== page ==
Spotlight on the French government reshuffle


The French ministerial reshuffle in November appeared to announce the start of the 2012 presidential election campaign and an attempt to kickstart a government engulfed by scandals and social unrest. The new ministerial line-up saw a strengthening of ministers loyal to President Nicolas Sarkozy, a return of old-school Gaullists and the re-appointment of François Fillon as prime minister. It also saw the exit of the Centrists and figures from the renegade Left. Click here for Mediapart's reports and commentary, and the complete list of the new government team.

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Click on the headlines to read Mediapart's reports and analysis of the French government reshuffle in November.


1- The ins and outs of the French government reshuffle

A sketch of who's who and who's no more, and the complete list of new government members.

2- Reshuffle: centre gone and no-one Left

The new French government lost almost all of its centre-right ministers, notably the leaders of the two centrist movements. Marine Turchi reports on how the president turned his back on building a broad ruling majority.

3- Weakened? Sarkozy has other plans

Many observers interpreted the recent French government reshuffle as a sign of weakness on the part of French President Nicolas Sarkozy. On the contrary, argues Mediapart editor François Bonnet, the president has prepared a savvy tactic for re-election.

4-Just who is Monsieur Borloo?

François Fillon was re-appointed as prime minister, leaving outgoing environment and energy minister Jean-Louis Borloo, hotly tipped for the job, out of government and a bitterly disappointed man who now appears ready to mount a centre-Right claim for the presidency in 2012. Martine Orange investigates the surprising networks and friendships of Borloo, and how he once made a small fortune out of busted businesses.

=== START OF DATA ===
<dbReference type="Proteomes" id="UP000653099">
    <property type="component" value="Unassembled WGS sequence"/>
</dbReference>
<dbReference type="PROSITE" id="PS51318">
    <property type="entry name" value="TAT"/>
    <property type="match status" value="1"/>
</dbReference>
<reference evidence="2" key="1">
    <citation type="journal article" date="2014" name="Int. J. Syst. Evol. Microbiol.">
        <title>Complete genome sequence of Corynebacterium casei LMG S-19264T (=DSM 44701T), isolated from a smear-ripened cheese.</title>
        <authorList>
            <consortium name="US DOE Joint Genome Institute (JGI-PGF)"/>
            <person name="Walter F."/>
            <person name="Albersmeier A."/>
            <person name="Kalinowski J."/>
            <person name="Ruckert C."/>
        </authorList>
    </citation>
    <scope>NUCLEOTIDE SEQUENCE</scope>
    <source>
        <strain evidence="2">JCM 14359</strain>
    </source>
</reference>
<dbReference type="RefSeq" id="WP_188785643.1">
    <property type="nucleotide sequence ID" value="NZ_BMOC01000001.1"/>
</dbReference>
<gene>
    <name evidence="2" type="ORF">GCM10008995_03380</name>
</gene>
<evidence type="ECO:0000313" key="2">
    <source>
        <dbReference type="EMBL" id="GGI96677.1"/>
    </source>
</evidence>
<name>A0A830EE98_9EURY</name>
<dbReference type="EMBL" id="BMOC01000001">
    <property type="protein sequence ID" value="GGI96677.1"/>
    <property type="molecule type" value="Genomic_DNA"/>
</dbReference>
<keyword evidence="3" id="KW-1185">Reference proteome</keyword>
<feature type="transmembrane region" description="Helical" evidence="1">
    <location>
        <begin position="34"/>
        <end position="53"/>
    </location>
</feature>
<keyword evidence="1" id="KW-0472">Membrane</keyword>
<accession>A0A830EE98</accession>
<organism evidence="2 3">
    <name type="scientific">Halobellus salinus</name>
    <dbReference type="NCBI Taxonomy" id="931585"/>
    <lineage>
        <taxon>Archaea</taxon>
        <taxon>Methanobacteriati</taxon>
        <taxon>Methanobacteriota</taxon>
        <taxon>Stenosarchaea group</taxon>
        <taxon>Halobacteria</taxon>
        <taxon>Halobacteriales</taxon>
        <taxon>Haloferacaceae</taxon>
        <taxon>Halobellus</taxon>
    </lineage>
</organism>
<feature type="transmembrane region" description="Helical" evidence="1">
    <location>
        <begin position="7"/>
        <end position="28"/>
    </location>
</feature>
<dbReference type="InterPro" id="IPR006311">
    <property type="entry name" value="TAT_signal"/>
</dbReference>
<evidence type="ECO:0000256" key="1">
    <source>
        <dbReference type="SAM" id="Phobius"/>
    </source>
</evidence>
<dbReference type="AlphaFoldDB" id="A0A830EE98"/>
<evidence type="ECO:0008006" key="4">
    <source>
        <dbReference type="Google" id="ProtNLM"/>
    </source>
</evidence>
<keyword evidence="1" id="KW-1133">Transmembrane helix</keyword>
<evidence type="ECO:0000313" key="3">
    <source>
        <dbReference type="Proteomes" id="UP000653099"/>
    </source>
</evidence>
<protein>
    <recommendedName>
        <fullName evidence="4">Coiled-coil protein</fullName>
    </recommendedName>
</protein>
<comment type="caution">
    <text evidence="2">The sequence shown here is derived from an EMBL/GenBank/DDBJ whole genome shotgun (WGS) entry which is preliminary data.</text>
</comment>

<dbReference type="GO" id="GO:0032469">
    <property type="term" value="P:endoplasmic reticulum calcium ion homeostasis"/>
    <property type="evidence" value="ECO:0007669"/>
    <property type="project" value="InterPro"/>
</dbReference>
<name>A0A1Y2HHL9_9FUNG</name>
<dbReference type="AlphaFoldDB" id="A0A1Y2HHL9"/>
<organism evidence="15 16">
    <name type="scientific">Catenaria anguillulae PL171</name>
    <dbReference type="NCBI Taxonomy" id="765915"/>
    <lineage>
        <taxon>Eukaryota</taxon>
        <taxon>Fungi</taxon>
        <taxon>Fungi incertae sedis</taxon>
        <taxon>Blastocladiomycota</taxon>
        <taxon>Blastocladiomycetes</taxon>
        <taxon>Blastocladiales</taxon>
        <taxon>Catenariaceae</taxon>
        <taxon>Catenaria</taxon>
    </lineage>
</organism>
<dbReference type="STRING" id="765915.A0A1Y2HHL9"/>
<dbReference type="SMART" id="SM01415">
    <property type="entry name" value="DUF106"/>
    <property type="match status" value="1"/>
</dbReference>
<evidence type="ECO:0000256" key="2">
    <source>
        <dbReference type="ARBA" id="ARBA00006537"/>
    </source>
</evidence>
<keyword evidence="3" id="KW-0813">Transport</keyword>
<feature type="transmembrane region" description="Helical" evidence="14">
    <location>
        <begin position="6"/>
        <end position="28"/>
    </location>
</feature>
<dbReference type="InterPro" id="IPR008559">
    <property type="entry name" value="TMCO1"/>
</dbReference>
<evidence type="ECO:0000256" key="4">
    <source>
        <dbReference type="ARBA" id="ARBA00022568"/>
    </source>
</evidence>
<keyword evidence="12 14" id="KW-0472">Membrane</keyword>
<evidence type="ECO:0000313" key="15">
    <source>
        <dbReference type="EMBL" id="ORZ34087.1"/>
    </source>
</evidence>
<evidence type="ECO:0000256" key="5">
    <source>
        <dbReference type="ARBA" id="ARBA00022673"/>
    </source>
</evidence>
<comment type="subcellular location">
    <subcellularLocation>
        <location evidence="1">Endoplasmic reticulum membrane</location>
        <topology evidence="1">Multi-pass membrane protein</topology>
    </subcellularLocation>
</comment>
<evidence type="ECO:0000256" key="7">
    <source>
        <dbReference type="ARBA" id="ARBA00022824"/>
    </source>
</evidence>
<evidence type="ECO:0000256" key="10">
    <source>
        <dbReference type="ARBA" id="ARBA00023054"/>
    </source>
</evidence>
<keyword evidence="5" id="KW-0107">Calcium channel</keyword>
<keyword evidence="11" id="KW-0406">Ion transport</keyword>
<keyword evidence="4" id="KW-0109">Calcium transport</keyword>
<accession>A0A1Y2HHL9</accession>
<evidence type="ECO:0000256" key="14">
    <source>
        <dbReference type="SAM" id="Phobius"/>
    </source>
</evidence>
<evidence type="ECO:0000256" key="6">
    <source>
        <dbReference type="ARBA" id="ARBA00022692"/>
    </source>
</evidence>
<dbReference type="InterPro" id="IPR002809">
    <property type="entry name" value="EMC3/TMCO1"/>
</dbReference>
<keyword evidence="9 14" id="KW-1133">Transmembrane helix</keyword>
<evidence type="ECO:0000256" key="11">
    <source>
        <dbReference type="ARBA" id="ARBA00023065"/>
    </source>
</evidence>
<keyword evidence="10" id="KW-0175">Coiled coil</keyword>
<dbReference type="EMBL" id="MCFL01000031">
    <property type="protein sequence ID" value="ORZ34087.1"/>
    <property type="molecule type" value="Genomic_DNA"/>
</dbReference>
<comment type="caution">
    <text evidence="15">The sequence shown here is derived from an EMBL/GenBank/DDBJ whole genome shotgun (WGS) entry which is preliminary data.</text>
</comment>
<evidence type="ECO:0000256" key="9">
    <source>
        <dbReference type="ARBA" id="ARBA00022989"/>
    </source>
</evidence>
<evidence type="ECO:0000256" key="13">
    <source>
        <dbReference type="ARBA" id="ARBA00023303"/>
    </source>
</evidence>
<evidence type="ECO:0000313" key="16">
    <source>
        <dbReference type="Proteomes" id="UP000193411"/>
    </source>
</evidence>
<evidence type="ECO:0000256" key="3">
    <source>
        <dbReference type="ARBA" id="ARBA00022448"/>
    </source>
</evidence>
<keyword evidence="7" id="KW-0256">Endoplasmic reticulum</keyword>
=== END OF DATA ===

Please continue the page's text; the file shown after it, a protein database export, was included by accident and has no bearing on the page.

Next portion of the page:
5-The farce of Sarkozy's reshuffle and the crisis it cannot hide

The president hoped the reshuffle would turn a political page on a volatile social crisis and the scandals rocking his presidency. But, argues Mediapart's Laurent Mauduit, the stage-managed media rumours and an abscence of political debate speak volumes about the president's attachment to democracy and a crisis within his own political camp. .

6-Bernard Kouchner, a minister stuck between a rock and a hard place

Bernard Kouchner was French foreign affairs minister until the reshuffle. It was an undignified departure for the former Socialist Party bigwig and humanitarian aid pioneer.With help of ministry insiders, Thomas Cantaloube charts the demise of a man who ended his career as an ineffectual minister serving his former political adversaries.


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